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A new study led by astronomer from the Chinese Academy of Sciences has revealed evolutionary features of lithium for evolved stars, which is important for understanding the theory of stellar structure and evolution.
The results were published in a journal.
Different patterns for stars of different types can be seen in the abundances. Key information about internal stellar structure and evolution can be found in the signatures of Li.
The evolutionary features of Li from the red giant branch to the HeB stage have been hidden due to the difficulties of classification.
Thanks to the uncovered evolutionary stages and determined Li abundances, the researchers investigated the signatures of Li for stars evolving from the RGB to the HeB phase with the 1,848 giants selected in the LAMOST-Kepler/K.
There were no obvious crowd stars with high Li abundances near the bump that they found. There was no indication of Li depletion during the HeB phase.
The Li abundances of low-mass stars that just start their HeB phase showed an increase compared to the stars above. It was suggested that the helium flash might lead to moderate Li production.
The first author of the study said that a previous theoretical study had speculated that the amount of Li produced by helium flash could be limited.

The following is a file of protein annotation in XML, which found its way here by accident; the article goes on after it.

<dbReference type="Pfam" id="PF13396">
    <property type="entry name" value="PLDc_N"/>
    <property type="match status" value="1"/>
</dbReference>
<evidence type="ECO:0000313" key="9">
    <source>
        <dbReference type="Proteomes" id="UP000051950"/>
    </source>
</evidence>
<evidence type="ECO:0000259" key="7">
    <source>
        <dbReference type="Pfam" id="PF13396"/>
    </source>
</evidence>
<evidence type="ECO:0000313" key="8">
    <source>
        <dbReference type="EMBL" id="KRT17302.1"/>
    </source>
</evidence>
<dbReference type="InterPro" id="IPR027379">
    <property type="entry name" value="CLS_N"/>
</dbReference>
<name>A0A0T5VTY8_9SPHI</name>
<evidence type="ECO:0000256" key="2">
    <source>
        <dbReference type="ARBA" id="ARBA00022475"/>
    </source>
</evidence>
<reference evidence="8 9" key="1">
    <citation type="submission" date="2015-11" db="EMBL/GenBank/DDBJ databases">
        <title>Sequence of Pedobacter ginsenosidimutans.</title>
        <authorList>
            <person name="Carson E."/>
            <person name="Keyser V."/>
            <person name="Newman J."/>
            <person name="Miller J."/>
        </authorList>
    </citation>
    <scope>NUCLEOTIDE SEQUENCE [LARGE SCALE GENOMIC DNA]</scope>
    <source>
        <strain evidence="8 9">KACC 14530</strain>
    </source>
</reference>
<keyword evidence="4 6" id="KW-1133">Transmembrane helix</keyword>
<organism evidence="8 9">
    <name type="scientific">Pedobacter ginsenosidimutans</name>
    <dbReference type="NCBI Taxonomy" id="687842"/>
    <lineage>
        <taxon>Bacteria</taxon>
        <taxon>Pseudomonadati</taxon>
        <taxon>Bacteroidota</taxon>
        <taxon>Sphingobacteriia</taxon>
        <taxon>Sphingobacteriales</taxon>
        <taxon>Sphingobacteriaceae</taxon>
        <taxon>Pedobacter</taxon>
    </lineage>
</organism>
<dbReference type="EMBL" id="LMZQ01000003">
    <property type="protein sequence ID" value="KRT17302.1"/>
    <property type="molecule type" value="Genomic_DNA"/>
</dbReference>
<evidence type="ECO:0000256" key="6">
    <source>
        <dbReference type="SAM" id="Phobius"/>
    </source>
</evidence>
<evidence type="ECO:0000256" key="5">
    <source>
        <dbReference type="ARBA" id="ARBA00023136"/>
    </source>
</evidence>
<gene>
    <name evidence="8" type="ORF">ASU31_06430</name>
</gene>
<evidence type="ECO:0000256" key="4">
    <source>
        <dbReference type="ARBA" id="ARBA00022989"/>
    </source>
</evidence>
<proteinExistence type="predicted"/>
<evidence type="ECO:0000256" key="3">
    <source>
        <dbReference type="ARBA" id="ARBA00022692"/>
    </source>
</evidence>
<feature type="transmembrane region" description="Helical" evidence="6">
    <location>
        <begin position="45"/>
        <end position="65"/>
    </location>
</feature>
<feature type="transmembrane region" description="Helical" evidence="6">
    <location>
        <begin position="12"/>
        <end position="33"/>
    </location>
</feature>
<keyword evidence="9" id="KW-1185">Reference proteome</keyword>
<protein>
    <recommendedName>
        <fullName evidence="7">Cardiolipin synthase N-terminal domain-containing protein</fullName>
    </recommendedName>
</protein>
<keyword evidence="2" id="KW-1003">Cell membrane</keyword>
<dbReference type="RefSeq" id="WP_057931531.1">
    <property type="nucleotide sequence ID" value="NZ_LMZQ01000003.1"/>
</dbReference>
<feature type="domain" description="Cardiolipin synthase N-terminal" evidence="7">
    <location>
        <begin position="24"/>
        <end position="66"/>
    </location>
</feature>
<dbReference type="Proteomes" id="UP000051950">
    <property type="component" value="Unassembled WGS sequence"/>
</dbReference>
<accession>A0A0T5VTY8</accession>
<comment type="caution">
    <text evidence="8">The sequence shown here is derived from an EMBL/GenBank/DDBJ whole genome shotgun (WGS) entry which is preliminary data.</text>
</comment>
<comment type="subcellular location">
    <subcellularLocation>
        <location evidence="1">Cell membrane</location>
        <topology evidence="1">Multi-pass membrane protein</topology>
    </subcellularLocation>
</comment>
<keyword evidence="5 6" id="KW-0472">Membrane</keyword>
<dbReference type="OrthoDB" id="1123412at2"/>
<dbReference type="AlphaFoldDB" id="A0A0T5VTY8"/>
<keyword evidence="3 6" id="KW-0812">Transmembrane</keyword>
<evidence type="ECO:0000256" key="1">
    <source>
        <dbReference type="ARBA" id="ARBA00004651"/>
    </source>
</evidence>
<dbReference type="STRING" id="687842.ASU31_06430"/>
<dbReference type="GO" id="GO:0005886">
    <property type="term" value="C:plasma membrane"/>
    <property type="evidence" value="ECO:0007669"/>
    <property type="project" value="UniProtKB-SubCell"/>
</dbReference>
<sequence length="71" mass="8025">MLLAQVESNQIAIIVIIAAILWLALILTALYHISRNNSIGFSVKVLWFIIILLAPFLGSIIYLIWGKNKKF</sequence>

The Li abundances of most low-mass ZAHeB stars are still lower than the lower limit of Li-rich stars in a classic definition, so the standard helium flash model cannot explain the high Li abundance in (super) Li-rich stars. Special mechanisms should be considered for Li-rich stars. Mergers are possible given that Li-rich stars can be found at any time during the steady-state phase of HeB.
The paper is timely and interesting, and is being rejuvenated by the existence of new, larger, more precise, and better characterized datasets, commented the reviewer of the paper.
The Astrophysical Journal Letters has more information on the Evolution of Giant Stars. There is a book titled "10847/2041-8213/ac224c".
The Astrophysical Journal Letters contains information.
The LAMOST-kepler data was retrieved from thephys.org on November 24, 2021.
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